The Future is Hemp
Any wise vision of an enlightened future must now include hemp. Hemp’s remarkable uses are only increasing by the day. Not only is hemp a superior source of sustainable food, paper and bioplastic, it’s also the key to how we can economically create and store our renewable energy. Biomolecular engineers recently discovered that you can use hemp bast, leftover fiber from hemp processing, as a marvelously effective electrode for supercapacitors.
What’s a Supercapacitator?
Supercapacitors are like batteries: they store and discharge electricity. However, batteries store energy electrochemically, while supercapacitors store energy electrostatically. Batteries contain chemicals that react to create an electric current. In contrast, supercapacitors retain static electricity on a conductive electrode to be released as needed, in the same way you can amass static electricity and deliver a shock with the touch of your fingertip. This fundamental difference lets supercapacitors charge and discharge electricity faster than a battery. Supercapacitators also endure many more cycles of recharging and safely function in more extreme temperatures. These capabilities make them crucial components for advancing technologies like electric cars. Imagine charging your car in seconds and never needing to replace its electrical storage devices!
Hemp Extends Sustainable Resources
Such incredible possibilities are now closer to reality, for hemp-derived electrodes will tremendously increase the availability of sustainable supercapacitors. The hemp alternative is one thousand times cheaper and infinitely more environmentally friendly to produce than graphene, the current industry standard for supercapacitors. Graphene production requires mining graphite and using expensive and harmful chemicals. In contrast, hemp farming actually enhances the soil and requires less resources than many other crops. Various industries will process hemp to make sustainable products, and then supercapacitor makers will use the leftover hemp bast for electrodes, minimizing waste and maximizing utility.
Making Hemp-Based Energy Storage
Without employing costly, toxic substances, the team led by David Mitlin, PhD of Clarkson University uses a heating process to transform hemp bast into carbon nanosheets. They heat the material at 350 degrees Fahrenheit for a day and then apply a blast of extremely high temperatures. Mitlin’s team then uses these hemp-derived carbon nanosheets to power their supercapacitors, which significantly outperform current commercial models. The researchers found that “the hemp-based devices yielded energy densities [or the amount of energy a supercapacitor can store based on its volume] as high as 12 watt-hours per kilogram, two to three times higher than commercial counterparts. They also operate over an impressive temperature range, from freezing to more than 200 degrees Fahrenheit.” Truly, industrial hemp biomass would revolutionize the future of sustainable energy use and storage.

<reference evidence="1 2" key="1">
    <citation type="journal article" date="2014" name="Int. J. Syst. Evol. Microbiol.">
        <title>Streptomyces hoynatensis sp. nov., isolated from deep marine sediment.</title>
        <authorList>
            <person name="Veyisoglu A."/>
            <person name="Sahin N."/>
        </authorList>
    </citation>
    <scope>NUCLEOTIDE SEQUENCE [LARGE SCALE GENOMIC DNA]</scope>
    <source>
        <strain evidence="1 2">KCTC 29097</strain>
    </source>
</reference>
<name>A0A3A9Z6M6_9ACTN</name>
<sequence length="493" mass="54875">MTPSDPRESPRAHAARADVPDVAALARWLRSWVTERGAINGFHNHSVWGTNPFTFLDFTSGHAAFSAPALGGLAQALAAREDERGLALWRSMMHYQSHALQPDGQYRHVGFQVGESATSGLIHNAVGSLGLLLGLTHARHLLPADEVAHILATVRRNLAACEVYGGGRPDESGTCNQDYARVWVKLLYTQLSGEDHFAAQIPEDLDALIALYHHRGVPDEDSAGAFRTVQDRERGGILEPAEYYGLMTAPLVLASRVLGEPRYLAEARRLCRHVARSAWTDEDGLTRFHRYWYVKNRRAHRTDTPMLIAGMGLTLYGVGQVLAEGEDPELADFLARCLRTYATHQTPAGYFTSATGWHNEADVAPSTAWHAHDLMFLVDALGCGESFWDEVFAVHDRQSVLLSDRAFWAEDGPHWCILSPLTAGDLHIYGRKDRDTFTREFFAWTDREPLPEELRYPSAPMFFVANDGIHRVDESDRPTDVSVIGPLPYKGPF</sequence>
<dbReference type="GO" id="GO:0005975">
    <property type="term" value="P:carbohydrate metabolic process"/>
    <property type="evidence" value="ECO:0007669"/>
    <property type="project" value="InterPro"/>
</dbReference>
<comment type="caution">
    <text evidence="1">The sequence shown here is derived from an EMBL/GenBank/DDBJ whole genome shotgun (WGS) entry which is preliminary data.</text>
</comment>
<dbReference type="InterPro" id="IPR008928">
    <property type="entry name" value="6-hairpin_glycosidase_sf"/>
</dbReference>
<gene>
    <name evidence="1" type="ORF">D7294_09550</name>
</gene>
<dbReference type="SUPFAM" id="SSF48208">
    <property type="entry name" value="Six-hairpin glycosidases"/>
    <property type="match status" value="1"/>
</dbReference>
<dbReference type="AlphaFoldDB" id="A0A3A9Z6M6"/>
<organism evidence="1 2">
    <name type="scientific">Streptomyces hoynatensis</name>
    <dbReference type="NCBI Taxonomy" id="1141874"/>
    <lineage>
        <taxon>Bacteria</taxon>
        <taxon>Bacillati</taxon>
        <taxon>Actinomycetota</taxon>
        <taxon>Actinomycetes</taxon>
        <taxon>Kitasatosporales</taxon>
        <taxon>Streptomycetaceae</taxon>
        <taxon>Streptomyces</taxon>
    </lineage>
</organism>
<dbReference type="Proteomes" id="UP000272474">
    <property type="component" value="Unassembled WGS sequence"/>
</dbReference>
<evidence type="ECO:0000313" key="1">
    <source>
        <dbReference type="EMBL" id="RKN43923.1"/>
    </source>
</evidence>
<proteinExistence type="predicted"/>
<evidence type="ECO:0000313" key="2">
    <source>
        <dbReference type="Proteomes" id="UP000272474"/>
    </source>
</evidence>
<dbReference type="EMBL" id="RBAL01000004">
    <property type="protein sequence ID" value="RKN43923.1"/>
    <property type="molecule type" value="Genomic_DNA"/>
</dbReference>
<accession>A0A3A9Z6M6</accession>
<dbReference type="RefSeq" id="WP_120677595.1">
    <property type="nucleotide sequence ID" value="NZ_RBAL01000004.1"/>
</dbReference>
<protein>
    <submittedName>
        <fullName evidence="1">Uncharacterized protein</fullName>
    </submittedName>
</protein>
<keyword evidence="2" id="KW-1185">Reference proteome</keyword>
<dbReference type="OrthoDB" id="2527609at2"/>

Hemp is Driving Sustainability
This year, commercial supercapacitors incorporating hemp-derived electrodes will finally be available. Professor Mitlin and his company, CQuest Partners, LLC will begin production this March at their newly established manufacturing facility in New York. On a global scale, we can imagine diverse industries utilizing locally-grown hemp and selling the once discarded hemp bast to supercapacitor factories. Current laws against hemp cultivation hinder the development of hemp-based supercapacitors as well as innumerable sustainable technologies and environmental solutions. We need to correct the myopic vision that limits our future. As enlightened people, we can help promote hemp’s tremendous potential, urging all states and governments to repeal the archaic prohibition of industrial hemp growing. Legalization progresses steadily, and with hemp-based supercapacitors accelerating innovation, a future powered by renewable energy will be one watt closer.
 “Hemp Nanosheets Could Be Better Than Graphene for Making the Ideal Supercapacitor,” Kurzweil, June 16, 2015, http://www.kurzweilai.net/could-hemp-nanosheets-topple-graphene-for-making-the-ideal-supercapacitor.
 Erin Hiatt, “Cannabis-Based Batteries Could Change The Way We Store Energy,” reset.me, February 25, 2015, http://reset.me/story/cannabis-based-batteries-could-change-the-way-we-store-energy/.
 Lindsay Abrams, Why America’s Fired Up About Hemp,” Salon, April 19, 2014, http://www.salon.com/2014/04/19/why_americas_fired_up_about_hemp/.
 Marco Torres, “Hemp-Based Batteries Could Change the Way We Store Energy Forever,” Global Research, August 19, 2014, http://www.globalresearch.ca/hemp-based-batteries-could-change-the-way-we-store-energy-forever/5396536
 Jimmy Lawton, “Potsdam Startup Company Wants to Turn Hemp Into Batteries,” North Country Now, January 17, 2016, http://northcountrynow.com/news/potsdam-startup-company-wants-turn-hemp-batteries-0161975.